The hovering spacecraft lowered Curiosity to the ground and was then cut loose. Once free, the crane throttled up its engines and arched across the Martian sky.
The crime scene photo showed that the sky crane had crash-landed, as designed, about 2,000 feet away — and in the direction Curiosity’s rear was pointed toward when it snapped the first photo showing the blotch. The new photo also showed that the sky crane, when it crash-landed, kicked up a violent wave of dirt that had scarred the surface of Mars.
The impossible, it seemed, was possible.
“I don’t think you can rule it out,” Curiosity mission manager Michael Watkins said Tuesday. “It bears looking into.”
Although the coincidence would be of little scientific value, “it would be incredibly cool. … A crazy, serendipitous thing,” Watkins said.
Justin Maki, a JPL engineer and scientist who led the team that developed the Hazcams, shorthand for hazard-avoidance cameras, said further review had suggested that the photograph might not be as crazy as it sounded initially. Between the front and rear Hazcams, the cameras covered 240 degrees of the horizon, or about two-thirds. And the material the sky crane kicked up when it crashed could have hung in the air for a minute or two, he said — Mars’ gravity is 38 percent as strong as Earth’s — which could have increased the chances of capturing the image.
“Something was out there,” he said.
New images scheduled to arrive in the next two weeks will give engineers a higher-fidelity understanding of the landing and the orientation of the pieces on the ground. But there’s a chance that the mystery of the photograph may never be solved — it was a one-time event, over in seconds, and there will never be new images of that moment.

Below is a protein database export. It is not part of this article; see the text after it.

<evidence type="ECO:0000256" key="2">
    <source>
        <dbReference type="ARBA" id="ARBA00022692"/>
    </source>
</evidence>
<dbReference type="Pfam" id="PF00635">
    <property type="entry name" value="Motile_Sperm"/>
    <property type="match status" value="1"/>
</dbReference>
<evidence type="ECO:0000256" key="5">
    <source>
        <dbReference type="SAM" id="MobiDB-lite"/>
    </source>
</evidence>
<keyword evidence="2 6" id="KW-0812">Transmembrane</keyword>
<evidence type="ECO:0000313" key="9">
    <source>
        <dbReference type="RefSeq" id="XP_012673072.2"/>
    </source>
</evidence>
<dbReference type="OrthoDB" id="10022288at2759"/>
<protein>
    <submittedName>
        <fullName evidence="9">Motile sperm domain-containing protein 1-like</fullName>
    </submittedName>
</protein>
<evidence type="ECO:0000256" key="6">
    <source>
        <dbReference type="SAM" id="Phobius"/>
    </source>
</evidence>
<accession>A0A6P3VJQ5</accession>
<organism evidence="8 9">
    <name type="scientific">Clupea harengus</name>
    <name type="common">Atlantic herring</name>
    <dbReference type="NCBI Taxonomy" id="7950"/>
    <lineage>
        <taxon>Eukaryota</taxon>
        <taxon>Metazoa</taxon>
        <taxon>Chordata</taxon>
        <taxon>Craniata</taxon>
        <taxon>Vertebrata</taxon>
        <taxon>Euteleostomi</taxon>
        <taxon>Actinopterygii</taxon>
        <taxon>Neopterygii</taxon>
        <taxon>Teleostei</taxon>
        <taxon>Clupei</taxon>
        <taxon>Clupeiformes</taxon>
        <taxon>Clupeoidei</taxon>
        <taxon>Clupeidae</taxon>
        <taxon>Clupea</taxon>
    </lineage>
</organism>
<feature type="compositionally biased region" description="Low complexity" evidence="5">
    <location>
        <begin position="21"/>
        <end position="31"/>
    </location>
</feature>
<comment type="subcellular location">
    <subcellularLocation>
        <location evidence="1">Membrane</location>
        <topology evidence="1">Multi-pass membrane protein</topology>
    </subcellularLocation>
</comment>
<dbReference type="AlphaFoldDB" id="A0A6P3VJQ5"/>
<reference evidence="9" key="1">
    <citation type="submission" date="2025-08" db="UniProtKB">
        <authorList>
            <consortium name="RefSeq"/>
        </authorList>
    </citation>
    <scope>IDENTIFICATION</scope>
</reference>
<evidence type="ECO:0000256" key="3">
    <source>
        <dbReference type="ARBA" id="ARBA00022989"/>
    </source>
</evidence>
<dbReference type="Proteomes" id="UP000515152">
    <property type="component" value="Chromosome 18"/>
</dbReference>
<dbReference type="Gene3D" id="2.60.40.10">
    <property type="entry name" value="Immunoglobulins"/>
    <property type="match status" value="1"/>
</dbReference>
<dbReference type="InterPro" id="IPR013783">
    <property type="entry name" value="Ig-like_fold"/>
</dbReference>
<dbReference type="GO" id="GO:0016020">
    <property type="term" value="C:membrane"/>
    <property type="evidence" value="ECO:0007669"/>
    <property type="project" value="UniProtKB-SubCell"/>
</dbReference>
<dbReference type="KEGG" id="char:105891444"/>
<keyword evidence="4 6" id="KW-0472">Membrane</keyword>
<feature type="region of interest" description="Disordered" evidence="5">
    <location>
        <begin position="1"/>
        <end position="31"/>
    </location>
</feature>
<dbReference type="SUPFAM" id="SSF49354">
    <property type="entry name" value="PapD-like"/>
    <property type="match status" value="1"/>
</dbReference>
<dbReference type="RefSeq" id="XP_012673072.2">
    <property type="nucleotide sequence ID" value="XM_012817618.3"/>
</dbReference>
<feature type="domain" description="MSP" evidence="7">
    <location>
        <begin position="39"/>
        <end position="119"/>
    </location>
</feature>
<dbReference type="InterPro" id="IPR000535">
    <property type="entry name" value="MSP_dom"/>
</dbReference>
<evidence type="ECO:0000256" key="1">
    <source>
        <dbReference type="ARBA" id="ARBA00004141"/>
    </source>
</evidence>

“It’s circumstantial evidence — but it’s pretty good circumstantial evidence,” said Emily Lakdawalla, senior editor at the Planetary Society, a nonprofit Pasadena organization that advocates for space research and exploration. “It looks like we may actually have seen it, but it’s hard to know.”
Also Tuesday, engineers began turning on components of Curiosity’s roving geochemistry laboratory, including a high-gain antenna that will permit a higher-bandwidth conversation between the rover and scientists back home.
An on-board radiation detector, officials said, had already begun sending home data. Understanding Mars’ radiation environment is important to Curiosity’s central mission — determining whether the Red Planet was ever capable of fostering life — and to potential human exploration of Mars.
On Wednesday, engineers are scheduled to take their most advanced step since Sunday’s landing, deploying Curiosity’s “mast.”
The Remote Sensing Mast carries cameras that will deliver full-color video of Mars and study geological features at infrared wavelengths. And its “ChemCam” — a glass-covered circle at the top that many identify as the machine’s eye — will examine minerals from as far as 23 feet away by shooting a laser and analyzing the light signature of the dust that is kicked up. The mast will rise nearly four feet above the “deck” of Curiosity.
“You could not look this in the ‘eye’ unless you were an NBA player,” Watkins said. “These are the days that people worked five and 10 years for.”